The Library of Congress acquired in the late 1940s a large collection of glass plates / negatives of photos done in the early 1900s of Russian scenes. They were done by Prokudin-Gorskii during the time the Russian Empire still existed. He had even been known as the photographer to Russian Tsar Nicholas II. With the downfall of the royal empire and the murder of the Tsar and his family, Prokudin-Gorskii had managed to leave Russia in 1918 with his photo collection to eventually live in Paris, France, where he died in 1944. This collection now has been scanned and made digital on the Library of Congress’ web site. Such an unique opportunity to see scenes of Russian life under the Tsar are now open to anyone.
Prokudin-Gorskii was born in 1863 in Murom, Vladimir Province, Russia and trained as a chemist. His passion was with photography. Eventually he had patents for producing color film slides and for projecting color motion pictures. He began is journey of Russia to capture the vast and diverse history, culture, and modernization of the empire in the form of images between 1907 and 1915. Outfitted with a specially equipped railroad car darkroom provided by Tsar Nicholas II, and in possession of two permits that granted him access to restricted areas and cooperation from the empire’s bureaucracy were Prokudin-Gorskii to photography the real Russia — pre-1915.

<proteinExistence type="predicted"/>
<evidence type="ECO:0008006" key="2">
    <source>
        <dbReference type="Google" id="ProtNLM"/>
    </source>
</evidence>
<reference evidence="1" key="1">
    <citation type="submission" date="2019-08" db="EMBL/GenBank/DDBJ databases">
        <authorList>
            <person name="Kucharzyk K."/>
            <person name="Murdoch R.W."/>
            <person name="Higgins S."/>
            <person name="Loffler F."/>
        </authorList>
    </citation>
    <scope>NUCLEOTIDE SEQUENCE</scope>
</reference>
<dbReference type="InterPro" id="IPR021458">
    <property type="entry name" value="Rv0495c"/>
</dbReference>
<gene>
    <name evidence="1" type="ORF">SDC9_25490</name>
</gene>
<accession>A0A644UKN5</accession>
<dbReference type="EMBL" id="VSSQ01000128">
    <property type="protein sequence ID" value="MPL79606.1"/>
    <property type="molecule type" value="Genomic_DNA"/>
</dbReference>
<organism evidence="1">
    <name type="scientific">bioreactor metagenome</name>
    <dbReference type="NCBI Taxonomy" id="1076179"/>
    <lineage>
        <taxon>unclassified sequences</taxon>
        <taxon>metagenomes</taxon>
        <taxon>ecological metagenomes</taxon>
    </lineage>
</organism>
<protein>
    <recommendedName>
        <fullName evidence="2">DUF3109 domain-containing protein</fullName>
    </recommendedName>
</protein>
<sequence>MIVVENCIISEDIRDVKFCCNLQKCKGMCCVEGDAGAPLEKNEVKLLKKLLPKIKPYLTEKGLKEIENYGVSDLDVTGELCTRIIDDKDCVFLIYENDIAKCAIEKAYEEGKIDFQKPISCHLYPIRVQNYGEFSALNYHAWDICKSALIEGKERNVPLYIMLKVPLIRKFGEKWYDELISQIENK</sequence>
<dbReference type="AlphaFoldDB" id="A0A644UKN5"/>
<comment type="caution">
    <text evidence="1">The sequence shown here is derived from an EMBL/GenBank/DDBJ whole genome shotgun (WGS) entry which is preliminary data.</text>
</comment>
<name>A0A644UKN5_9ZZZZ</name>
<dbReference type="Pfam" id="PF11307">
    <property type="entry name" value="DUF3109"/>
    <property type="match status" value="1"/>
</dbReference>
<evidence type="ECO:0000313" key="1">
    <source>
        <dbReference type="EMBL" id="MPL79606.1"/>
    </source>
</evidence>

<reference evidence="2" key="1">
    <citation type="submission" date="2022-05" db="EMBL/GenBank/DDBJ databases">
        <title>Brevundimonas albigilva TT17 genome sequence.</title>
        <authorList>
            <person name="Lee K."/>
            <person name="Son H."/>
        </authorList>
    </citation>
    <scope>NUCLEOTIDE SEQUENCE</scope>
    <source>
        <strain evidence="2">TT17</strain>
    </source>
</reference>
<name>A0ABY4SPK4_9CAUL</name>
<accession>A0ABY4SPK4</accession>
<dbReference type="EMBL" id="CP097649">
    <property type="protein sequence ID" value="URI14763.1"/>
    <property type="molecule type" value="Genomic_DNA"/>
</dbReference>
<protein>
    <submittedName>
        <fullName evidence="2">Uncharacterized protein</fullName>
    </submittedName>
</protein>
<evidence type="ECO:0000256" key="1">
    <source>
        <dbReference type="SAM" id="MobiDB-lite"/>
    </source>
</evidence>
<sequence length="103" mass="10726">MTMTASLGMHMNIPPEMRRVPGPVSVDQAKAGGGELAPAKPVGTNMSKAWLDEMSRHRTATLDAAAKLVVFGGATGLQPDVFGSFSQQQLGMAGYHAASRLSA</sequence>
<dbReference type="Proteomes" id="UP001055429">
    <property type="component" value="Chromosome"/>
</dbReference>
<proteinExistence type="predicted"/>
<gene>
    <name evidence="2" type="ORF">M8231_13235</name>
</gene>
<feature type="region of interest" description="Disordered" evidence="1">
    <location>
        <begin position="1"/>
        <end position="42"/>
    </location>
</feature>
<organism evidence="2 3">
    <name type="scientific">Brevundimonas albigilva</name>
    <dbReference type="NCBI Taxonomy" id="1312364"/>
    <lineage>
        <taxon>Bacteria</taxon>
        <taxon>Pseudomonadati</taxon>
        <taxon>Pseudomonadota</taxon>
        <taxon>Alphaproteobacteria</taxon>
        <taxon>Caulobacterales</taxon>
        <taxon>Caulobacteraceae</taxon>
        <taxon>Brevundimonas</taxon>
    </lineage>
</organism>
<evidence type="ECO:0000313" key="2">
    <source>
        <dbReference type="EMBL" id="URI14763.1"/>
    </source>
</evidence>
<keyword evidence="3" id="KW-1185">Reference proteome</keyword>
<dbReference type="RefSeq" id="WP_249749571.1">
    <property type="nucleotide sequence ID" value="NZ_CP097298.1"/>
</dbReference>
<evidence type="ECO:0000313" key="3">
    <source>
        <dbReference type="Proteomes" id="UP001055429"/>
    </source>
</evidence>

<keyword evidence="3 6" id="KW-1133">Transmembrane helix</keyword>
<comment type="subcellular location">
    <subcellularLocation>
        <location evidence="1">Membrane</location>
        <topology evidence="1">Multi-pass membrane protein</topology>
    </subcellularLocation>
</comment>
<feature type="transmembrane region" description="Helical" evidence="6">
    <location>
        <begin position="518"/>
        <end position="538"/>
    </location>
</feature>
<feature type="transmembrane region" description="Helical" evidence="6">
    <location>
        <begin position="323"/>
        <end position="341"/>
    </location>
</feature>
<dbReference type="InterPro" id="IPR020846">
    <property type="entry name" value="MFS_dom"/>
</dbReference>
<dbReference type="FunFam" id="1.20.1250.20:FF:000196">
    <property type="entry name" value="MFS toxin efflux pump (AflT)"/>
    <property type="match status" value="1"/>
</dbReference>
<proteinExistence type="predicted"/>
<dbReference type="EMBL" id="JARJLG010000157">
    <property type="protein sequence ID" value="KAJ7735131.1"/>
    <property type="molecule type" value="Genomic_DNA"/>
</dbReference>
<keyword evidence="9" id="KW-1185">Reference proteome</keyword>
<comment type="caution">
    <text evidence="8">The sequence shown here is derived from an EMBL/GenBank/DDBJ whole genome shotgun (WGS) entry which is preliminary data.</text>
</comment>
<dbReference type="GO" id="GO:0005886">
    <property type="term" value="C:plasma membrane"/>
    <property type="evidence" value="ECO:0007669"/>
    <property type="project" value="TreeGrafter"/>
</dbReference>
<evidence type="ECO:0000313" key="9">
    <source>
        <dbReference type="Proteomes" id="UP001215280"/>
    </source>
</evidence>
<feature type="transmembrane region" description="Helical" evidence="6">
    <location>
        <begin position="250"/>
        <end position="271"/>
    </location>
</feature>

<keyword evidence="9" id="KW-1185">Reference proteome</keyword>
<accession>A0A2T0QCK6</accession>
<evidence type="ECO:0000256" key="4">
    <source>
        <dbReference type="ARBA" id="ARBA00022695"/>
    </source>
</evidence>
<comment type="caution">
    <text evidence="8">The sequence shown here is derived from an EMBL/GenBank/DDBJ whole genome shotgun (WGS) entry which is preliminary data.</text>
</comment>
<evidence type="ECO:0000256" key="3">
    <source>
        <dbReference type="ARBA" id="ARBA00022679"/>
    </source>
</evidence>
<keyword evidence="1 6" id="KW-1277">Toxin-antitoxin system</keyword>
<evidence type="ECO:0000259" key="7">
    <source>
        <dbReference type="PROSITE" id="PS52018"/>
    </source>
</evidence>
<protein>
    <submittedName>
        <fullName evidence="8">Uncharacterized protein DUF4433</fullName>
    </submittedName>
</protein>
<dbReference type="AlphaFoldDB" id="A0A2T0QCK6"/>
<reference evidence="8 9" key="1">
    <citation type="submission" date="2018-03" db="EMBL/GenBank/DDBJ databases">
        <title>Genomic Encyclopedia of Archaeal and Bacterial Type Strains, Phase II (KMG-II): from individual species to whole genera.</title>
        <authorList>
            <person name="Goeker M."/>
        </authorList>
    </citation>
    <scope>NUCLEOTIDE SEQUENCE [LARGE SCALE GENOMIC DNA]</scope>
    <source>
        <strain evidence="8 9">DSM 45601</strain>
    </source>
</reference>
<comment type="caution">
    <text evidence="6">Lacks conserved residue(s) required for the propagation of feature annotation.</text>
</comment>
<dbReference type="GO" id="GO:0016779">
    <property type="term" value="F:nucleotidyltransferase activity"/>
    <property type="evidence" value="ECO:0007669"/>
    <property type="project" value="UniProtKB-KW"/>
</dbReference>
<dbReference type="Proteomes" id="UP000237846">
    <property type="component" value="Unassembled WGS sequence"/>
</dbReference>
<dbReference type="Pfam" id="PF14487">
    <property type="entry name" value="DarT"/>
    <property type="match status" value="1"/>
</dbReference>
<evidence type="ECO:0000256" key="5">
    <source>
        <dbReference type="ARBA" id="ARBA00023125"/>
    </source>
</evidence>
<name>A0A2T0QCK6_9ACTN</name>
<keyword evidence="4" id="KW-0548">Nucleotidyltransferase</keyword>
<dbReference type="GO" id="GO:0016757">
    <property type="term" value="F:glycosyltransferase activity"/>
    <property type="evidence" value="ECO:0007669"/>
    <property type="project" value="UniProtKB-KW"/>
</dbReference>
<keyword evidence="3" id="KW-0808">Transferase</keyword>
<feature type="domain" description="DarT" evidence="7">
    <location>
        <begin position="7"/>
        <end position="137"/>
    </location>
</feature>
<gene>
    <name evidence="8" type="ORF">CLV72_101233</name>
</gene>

To use the Library’s site over 2,605 Russian images by, Prokudin-Gorskii, use the search engine at the top. Place a keyword, location, surname or term for an industry, such as ‘sheep’ if your ancestor was a sheep herder. There is also the link which says “View All’. Click on this to have thumbnail image of the 2,605 digital images which you can then click on to enlarge. A hundred are shown as thumbnails at a time and you can then view the next page of 100 images. Place the mouse cursor over each thumbnail and a brief description will appear. Click on an image to enlarge it where a more detailed description is provided. Names of places are in the Russian language along with a translation.
For anyone with ancestors from Russia prior to 1915, these images of people, religious architecture, historic sites, industry, agriculture, public works construction, scenes along water and railway transportation routes, along with views of villages and cities will allow the descendants to step-back in time. There will be scenes long forgotten, now preserved to the researcher to view today.
Lastochkino Gnezdo, a castle atop a cliff in the Ukraine.< Return To Blog